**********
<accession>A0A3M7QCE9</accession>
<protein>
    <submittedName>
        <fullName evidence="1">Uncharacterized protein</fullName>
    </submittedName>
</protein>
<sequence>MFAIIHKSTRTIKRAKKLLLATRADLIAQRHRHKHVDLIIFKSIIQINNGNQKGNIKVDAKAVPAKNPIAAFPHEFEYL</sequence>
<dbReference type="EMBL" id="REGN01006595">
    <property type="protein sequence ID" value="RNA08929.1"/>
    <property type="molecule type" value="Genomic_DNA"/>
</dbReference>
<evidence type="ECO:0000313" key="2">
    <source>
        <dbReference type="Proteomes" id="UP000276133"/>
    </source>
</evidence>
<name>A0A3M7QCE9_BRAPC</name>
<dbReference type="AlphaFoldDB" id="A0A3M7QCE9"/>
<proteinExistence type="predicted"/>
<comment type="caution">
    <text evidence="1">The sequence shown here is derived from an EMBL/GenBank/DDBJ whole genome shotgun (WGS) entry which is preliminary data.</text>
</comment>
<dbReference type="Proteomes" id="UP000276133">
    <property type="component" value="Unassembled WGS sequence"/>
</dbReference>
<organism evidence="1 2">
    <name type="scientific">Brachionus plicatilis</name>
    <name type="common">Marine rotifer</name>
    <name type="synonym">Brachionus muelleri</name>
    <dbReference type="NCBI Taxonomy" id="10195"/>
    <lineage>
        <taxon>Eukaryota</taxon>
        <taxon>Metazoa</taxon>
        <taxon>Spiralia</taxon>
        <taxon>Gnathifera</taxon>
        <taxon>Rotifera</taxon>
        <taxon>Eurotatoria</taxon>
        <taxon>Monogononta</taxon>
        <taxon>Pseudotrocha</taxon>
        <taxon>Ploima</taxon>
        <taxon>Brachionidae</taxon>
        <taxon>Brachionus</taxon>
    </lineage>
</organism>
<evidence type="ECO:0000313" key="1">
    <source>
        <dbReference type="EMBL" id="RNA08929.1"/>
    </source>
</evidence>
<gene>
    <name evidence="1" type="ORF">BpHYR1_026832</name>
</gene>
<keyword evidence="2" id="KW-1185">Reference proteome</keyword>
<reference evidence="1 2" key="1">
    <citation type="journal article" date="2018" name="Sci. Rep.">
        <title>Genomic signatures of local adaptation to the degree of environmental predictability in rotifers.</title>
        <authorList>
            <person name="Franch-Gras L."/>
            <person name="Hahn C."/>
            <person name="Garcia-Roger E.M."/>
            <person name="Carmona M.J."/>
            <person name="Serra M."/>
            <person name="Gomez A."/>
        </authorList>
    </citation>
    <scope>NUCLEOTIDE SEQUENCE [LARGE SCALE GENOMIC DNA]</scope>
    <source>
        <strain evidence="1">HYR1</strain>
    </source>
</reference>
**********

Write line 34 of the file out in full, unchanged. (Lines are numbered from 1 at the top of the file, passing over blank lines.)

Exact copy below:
        <taxon>Spiralia</taxon>